Gone swimming! Best places in the world to swim

Gone swimming! Best places in the world to swim

Swimmingly \ adv (1622):  very well; SPLENDIDLY Several recent Guardian articles on wild swimming (Kenwood Ladies Pond, Hampstead Heath, and Wild Swimming in Italy) have me dreaming of water again.  One thing my husband Pat and I can agree on when planning a trip to take together is the opportunity to swim in natural water. We’ll never […]

Welcome to Narnia: The Malvern Hills, England

Welcome to Narnia: The Malvern Hills, England

“It all began with images; a faun carrying an umbrella, a queen on a sledge, a magnificent lion.” So author C.S. Lewis explained the inspiration for his epic children’s fantasy series The Chronicles of Narnia. One of the books’ most memorable images is that of a gas lamp glowing in a snowy wood just beyond the wardrobe that serves as a […]

13.12.2012 · Filled under: Europe, Legendary Landscapes, Myths & Legends · Tags: , , · 4 Comments »
A ghostly tour of the Elgin & Winter Garden Theatre, Toronto

A ghostly tour of the Elgin & Winter Garden Theatre, Toronto

Step up to the birdcage, buy a ticket for a tour of the last operating double-decker Edwardian theatre in the world.  It’s cool and dark inside.  The Elgin below, all red velvet with leering gilt satyrs, the Winter Garden a fairylit birch forest above.  But if you think something beckoned from behind an old backdrop, […]

31.10.2012 · Filled under: Architecture, Canada, Myths & Legends · Tags: , , · 6 Comments »
Are you a right-brained traveler?

Are you a right-brained traveler?

I didn’t spend a lot of time thinking about being lefthanded while growing up. Raised in a house full of righthanders, I simply adapted to  unfriendly can openers and blister-causing scissors and got on with life. Life as a lefty, though, meant drawing a certain amount of flack. And flack is fuel for stubborn individualism. For […]

20.02.2012 · Filled under: Art, Lefthandedness, Myths & Legends · Tags: , · 4 Comments »
Sicily’s seductive beaches and strange symbol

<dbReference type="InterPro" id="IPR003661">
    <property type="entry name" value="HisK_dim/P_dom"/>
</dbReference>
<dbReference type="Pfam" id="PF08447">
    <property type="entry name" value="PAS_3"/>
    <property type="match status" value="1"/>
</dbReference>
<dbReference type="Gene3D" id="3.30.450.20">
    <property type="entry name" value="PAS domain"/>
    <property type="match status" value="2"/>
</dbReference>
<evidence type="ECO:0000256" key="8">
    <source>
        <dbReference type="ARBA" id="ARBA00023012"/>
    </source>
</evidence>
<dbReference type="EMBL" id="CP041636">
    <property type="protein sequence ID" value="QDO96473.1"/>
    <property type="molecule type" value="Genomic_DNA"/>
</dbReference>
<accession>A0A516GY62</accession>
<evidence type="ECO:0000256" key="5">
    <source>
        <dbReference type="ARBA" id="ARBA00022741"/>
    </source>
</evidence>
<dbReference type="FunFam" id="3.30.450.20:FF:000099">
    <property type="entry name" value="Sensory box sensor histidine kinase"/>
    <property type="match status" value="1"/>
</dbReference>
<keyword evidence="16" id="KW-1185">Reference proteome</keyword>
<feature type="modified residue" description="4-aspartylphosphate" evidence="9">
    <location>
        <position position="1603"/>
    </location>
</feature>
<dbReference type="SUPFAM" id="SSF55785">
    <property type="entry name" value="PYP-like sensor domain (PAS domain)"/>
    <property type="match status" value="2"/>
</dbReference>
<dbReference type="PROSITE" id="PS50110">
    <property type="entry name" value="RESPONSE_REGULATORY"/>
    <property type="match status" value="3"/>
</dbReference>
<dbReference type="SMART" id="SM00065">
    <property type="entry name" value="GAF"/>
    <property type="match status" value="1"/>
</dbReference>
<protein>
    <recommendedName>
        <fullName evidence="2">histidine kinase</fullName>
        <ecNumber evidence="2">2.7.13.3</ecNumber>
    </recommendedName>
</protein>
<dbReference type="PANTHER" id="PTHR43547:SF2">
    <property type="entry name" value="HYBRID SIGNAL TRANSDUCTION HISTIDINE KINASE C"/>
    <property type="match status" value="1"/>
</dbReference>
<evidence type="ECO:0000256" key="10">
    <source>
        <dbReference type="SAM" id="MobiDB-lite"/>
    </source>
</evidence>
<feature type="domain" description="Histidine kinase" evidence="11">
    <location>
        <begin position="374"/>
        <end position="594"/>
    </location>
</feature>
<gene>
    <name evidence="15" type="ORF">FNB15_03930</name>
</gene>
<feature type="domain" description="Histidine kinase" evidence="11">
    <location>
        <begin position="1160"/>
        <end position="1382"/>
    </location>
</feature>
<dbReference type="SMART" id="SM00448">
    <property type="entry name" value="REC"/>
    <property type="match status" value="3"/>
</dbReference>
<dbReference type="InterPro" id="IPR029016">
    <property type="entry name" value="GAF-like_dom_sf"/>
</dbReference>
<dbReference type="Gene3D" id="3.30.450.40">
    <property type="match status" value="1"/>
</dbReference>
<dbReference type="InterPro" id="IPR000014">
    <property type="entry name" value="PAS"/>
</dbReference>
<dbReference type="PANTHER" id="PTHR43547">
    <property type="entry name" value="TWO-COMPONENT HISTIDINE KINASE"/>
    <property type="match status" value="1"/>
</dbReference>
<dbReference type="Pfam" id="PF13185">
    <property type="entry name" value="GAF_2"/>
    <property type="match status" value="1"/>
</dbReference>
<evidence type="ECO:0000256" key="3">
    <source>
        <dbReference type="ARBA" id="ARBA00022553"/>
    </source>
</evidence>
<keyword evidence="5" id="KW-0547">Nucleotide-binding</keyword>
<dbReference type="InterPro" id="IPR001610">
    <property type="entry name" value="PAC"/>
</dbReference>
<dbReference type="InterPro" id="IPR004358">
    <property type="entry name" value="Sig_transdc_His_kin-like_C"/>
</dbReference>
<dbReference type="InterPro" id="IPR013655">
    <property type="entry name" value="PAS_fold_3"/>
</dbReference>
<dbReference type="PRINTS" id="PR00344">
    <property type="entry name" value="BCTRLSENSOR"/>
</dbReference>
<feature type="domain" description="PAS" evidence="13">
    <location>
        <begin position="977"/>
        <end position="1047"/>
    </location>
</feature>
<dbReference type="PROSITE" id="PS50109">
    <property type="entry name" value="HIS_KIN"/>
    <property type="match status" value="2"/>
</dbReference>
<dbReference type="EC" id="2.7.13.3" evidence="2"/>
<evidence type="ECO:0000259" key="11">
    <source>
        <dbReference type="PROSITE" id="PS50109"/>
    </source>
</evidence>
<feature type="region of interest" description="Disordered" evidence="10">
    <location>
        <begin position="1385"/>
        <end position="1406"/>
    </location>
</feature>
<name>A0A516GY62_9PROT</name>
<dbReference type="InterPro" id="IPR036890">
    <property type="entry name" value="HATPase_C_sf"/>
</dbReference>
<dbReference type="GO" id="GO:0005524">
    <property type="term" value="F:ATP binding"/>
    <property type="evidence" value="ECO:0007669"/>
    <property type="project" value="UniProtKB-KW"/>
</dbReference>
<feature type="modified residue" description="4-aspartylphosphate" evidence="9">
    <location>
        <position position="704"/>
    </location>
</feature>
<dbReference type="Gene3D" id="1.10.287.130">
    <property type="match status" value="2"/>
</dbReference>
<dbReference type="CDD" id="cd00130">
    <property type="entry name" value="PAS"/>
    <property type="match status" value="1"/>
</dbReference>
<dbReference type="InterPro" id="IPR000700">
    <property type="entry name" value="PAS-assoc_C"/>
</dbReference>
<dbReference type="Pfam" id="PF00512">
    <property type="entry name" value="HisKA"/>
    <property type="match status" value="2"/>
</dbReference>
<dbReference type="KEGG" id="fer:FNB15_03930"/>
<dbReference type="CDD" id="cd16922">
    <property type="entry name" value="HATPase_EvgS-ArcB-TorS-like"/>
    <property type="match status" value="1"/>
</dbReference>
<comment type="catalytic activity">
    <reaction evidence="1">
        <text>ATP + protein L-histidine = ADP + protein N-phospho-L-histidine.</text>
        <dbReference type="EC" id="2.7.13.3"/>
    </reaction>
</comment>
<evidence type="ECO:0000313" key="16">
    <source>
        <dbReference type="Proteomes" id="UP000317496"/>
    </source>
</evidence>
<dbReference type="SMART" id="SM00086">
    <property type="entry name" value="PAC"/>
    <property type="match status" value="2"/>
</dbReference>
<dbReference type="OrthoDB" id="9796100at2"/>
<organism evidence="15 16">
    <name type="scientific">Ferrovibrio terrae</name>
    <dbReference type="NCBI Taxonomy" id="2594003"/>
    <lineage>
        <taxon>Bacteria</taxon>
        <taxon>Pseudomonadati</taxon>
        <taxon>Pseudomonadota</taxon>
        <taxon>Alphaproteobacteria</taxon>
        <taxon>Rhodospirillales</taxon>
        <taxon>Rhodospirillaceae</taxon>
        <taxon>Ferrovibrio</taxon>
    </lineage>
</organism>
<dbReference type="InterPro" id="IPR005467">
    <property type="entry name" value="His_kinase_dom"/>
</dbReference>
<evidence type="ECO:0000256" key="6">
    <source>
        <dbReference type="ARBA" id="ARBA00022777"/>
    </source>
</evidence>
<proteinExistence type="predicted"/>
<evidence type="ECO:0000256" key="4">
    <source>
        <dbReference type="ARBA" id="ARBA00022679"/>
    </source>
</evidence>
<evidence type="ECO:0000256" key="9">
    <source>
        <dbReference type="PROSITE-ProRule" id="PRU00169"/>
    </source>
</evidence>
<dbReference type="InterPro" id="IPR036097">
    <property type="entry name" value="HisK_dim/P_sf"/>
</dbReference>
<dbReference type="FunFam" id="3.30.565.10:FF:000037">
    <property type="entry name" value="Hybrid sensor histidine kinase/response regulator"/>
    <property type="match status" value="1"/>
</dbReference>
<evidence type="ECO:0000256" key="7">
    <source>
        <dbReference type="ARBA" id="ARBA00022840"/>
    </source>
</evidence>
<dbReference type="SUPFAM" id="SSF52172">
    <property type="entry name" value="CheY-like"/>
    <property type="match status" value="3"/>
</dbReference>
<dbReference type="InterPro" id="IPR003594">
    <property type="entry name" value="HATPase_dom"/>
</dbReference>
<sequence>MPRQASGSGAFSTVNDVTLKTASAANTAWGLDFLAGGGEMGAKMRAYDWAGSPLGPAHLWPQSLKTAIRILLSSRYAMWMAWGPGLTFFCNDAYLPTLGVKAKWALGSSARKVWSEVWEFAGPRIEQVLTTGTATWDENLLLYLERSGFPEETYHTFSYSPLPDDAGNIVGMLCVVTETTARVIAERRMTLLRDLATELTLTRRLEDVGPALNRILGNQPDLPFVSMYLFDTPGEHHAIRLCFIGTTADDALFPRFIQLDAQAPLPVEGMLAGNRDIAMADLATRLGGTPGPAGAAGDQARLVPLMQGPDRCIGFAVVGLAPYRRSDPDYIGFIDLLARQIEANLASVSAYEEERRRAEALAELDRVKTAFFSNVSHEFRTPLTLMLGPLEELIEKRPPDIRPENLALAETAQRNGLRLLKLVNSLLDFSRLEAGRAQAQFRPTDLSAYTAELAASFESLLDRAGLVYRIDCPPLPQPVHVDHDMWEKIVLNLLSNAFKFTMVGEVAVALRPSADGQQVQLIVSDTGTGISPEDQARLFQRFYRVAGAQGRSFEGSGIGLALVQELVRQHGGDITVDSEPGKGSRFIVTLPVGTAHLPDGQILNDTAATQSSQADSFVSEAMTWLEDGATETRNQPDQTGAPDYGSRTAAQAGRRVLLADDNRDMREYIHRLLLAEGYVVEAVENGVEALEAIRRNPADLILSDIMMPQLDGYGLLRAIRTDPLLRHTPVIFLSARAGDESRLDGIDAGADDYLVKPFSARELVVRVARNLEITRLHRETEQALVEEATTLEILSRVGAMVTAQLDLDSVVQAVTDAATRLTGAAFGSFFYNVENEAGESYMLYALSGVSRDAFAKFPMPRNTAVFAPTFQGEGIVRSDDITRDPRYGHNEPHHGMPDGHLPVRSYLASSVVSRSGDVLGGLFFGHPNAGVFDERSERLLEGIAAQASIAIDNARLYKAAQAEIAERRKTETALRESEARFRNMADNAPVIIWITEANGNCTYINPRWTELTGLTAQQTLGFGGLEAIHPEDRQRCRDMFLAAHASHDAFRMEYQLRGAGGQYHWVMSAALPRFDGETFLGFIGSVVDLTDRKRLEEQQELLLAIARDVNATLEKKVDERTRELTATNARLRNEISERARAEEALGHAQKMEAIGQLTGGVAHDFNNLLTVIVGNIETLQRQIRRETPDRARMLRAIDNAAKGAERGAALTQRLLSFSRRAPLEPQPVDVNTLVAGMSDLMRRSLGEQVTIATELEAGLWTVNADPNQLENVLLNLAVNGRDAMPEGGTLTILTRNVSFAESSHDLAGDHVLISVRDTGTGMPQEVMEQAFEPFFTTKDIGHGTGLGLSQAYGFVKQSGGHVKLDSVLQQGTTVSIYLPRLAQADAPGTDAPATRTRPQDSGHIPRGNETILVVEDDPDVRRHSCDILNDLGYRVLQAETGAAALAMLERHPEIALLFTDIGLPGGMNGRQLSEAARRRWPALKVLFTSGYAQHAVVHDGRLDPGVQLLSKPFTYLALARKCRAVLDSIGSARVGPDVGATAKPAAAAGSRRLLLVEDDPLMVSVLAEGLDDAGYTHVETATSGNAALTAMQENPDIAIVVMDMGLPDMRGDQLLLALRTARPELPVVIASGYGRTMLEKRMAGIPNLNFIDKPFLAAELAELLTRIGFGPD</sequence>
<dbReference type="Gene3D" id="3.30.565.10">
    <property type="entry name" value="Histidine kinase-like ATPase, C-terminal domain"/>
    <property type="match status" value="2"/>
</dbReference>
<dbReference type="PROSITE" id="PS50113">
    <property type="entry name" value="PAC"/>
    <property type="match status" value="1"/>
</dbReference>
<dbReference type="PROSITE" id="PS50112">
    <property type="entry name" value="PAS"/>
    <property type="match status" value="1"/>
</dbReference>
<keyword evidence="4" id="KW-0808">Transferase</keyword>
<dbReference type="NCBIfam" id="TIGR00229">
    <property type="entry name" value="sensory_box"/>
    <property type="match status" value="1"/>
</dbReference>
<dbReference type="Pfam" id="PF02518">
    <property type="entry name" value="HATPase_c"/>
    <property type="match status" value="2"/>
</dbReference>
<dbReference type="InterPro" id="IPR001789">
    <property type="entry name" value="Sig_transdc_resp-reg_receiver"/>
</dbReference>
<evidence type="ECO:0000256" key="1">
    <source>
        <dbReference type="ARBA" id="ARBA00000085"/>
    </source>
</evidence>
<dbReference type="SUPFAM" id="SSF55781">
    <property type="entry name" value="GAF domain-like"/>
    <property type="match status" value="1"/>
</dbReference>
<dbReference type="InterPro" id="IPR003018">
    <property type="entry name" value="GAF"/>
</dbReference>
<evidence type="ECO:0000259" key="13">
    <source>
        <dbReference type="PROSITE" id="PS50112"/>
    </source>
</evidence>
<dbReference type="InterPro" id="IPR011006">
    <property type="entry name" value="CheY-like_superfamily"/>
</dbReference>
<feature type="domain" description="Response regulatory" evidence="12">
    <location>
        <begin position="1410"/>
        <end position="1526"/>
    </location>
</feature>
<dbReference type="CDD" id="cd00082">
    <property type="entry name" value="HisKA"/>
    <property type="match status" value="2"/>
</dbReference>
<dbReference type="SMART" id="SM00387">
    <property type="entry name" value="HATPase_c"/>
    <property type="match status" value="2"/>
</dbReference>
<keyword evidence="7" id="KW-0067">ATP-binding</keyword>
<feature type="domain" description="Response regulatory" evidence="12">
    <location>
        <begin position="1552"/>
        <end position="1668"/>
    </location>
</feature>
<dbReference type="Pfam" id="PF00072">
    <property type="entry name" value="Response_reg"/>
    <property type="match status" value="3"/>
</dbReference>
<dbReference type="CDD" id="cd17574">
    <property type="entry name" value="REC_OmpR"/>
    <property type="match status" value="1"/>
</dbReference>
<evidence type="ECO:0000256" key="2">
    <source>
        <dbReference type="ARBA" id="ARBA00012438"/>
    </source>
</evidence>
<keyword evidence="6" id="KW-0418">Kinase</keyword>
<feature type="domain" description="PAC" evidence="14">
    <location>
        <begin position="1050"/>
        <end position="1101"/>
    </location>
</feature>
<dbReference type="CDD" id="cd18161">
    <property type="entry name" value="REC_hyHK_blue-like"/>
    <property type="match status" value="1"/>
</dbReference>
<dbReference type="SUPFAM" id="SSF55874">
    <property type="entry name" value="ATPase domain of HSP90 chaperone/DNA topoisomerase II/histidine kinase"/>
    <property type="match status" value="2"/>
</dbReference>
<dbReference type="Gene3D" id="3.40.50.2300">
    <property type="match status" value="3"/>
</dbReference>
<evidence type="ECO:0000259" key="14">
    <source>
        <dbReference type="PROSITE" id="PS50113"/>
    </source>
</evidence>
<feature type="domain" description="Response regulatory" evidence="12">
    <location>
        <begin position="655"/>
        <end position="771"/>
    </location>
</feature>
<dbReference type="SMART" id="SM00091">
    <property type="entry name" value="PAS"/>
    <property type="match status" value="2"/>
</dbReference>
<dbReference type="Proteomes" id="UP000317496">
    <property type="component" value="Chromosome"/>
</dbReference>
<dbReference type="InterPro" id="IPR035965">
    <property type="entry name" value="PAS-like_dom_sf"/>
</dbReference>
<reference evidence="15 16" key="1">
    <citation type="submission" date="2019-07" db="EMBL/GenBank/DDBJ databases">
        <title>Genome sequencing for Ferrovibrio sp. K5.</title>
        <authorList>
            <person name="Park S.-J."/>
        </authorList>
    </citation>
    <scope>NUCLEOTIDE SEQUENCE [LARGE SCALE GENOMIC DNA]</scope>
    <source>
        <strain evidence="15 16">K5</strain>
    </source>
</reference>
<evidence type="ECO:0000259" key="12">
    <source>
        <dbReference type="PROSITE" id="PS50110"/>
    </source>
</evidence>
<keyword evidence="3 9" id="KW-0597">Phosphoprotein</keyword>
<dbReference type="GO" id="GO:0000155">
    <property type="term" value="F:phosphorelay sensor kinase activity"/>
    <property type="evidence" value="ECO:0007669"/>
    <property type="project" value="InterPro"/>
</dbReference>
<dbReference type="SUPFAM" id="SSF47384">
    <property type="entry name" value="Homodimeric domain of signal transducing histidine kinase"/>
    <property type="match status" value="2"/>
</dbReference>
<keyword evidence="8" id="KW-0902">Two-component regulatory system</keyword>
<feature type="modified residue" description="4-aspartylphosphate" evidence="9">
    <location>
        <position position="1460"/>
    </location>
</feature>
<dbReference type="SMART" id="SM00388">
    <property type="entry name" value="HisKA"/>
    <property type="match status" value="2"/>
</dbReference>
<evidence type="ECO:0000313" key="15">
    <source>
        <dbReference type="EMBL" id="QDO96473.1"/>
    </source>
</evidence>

Sicily’s seductive beaches and strange symbol

More than 2,000 years ago, Greek sailors sailing the Mediterranean around Sicily gazed upon its golden shores and likened them to the alluring legs of a woman. They called the island Trinakria, or three pointed, identifying it with the Thrinacia mentioned in Homer’s Odyssey. I love to wander Sicily’s beaches in the off season when […]

Strait of Messina, Italy: myth, magic and a controversial bridge

Strait of Messina, Italy: myth, magic and a controversial bridge

When Odysseus sailed the Strait of Messina he had a tough decision to make.  Sailing too close to Calabria would mean passing Scylla, a sailor-snatching sea-nymph with a body composed of ravening dogs.  Too close to Sicily and the  whirlpool mouth of Charybdis could suck down the entire ship. Navigating the water between mainland Italy […]

16.11.2011 · Filled under: Legendary Landscapes, Myths & Legends · Tags: , · 5 Comments »
Myth and water around Lamezia Terme, Calabria, Italy

Myth and water around Lamezia Terme, Calabria, Italy

We’ve been using Calabria as a back door to Sicily for a few years, preferring direct flights to Lamezia Terme to non-direct flights to Palermo.  Car rental is a lot easier at Lamezia, too. This time we stayed in the area for a few days to decompress and explore.  Our first stop is always the quiet […]

Oh, Oahu!

Oh, Oahu!

Finally, Hawaii. We’re kicking ourselves for not having gone before. Why didn’t we? Too expensive? Not in April. Too far? Not bad if you fly during the day (jetlag doesn’t seem to happen flying east). With only a week we stayed on O’ahu, wanting the quintessential Hawaiian vacay, headquartered in touristy–and, yes, gorgeous–Waikiki.  The Hawaiian Islands […]